Following on from last year’s highly successful Secrets of the Pioneers report, BusinessGreen in association with Greenhouse PR, will be launching a new Secrets of the Disruptors report on 16th October at the BusinessGreen Leaders Summit.
Disruptors are critical to meeting the big environmental challenges we face today. From energy to food and transport, the Secret of the Disruptors report shows how radical people and organisations are shaking up entire markets.
In the run-up to the release, we will be sharing extracts from interviews with pioneers who are disrupting business as usual in pursuit of a step change in environmental progress and green economic development.
Paul Simpson is the CEO of CDP, formerly the Climate Disclosure Project. CDP runs the global disclosure system that enables companies, cities, states and regions to measure and manage their environmental impacts, and it has done so by building the world’s most comprehensive collection of self-reported environmental data in the world.
What does your organisation do and how is it challenging the industry status quo?
CDP’s mission is to focus investors, companies and cities on taking urgent action to build a truly sustainable economy by measuring and understanding their environmental impacts.
Eighteen years ago, we set out to transform capital markets using the power of transparency and data. We do this through our disclosure system, data analysis and expert insights.
In 2018, we collected environmental data from over 7,000 companies with 55 per cent of global market capitalisation as well as from over 750 cities, states and regions. This was on behalf of over 650 investors with assets of $87tr, and 115 big purchasers who ask their suppliers to disclose.
Why is this disruptive model critical for tackling environmental challenges?
You can’t manage what you don’t measure. Once companies and cities know where their key impacts, risks and opportunities lie, they can focus their resources effectively.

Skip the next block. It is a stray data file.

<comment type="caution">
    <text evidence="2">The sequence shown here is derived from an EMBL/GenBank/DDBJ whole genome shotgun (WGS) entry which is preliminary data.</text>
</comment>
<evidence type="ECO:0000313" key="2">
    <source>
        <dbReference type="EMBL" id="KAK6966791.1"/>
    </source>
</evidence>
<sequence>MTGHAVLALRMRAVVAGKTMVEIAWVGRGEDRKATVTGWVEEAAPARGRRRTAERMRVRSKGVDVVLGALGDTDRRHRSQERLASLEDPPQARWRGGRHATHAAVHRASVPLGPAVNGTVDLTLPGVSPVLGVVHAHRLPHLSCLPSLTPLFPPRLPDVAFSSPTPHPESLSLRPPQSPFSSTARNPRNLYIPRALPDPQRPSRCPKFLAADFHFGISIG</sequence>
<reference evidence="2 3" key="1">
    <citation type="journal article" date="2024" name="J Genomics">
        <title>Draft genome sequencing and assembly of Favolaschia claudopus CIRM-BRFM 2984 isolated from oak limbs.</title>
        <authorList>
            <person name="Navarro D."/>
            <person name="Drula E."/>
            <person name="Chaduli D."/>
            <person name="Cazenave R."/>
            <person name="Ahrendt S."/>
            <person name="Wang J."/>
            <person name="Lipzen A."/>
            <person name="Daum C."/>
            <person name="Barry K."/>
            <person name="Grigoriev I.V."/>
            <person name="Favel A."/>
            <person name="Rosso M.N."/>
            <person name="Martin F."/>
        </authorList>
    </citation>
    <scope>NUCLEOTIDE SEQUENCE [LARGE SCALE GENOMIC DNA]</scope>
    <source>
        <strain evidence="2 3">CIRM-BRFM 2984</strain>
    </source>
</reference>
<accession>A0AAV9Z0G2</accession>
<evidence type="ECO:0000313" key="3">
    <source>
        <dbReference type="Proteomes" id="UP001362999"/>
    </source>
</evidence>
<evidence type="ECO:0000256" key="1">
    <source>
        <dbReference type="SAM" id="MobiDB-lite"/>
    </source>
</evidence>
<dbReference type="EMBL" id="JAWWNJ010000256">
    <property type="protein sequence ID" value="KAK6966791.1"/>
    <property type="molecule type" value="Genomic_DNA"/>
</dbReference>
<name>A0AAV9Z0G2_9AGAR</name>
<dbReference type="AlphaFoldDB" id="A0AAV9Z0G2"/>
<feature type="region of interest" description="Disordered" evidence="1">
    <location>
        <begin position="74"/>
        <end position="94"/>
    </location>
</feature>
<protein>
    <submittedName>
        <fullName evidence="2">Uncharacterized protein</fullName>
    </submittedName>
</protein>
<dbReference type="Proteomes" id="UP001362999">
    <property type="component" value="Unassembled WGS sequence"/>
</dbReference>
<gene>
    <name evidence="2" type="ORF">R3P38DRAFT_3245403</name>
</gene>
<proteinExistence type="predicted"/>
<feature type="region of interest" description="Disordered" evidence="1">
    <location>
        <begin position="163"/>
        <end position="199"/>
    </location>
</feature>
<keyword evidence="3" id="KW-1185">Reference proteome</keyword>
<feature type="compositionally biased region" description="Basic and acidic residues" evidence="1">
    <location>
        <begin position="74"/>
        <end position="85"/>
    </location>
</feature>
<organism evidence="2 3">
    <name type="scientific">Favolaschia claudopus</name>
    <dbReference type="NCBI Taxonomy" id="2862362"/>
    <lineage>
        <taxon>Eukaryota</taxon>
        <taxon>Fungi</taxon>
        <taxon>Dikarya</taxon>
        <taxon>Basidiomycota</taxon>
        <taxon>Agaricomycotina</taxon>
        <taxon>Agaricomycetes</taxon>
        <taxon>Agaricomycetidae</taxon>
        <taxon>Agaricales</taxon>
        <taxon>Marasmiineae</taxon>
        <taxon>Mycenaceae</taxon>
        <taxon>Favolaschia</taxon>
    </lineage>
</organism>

Only with this transparency can investors, customers and governments support more sustainable business.
Disclosure is the fundamental foundation of a sustainable economy and it is well on the way to becoming a business norm.
What are the challenges in creating a business and investment case for this approach?
The most persuasive point is companies’ investors and biggest corporate customers want them to disclose. Measuring and managing environmental risk, sharing progress with stakeholders and getting ahead of regulation are other benefits.
Investors are concerned with material risk in their portfolios and the threat of stranded assets. Many consider over-exposure to high-carbon stocks to be risky due to physical environmental impacts and low carbon shifts in the economy.
How do you think the business world is going to change by 2050?
Climate change is going to transform the global economy and the way people do business. By 2050, environmental action will be as important as financial performance, with environmental data considered alongside financial data in investment, procurement and strategy decisions.
Bolstered by science-based targets in their strategies, companies will be operating at, or close to, zero emissions.
All companies will be powering operations with clean energy and many will be net positive.
Read the full interview in the Secrets of the Disruptors report launched in collaboration with BusinessGreen.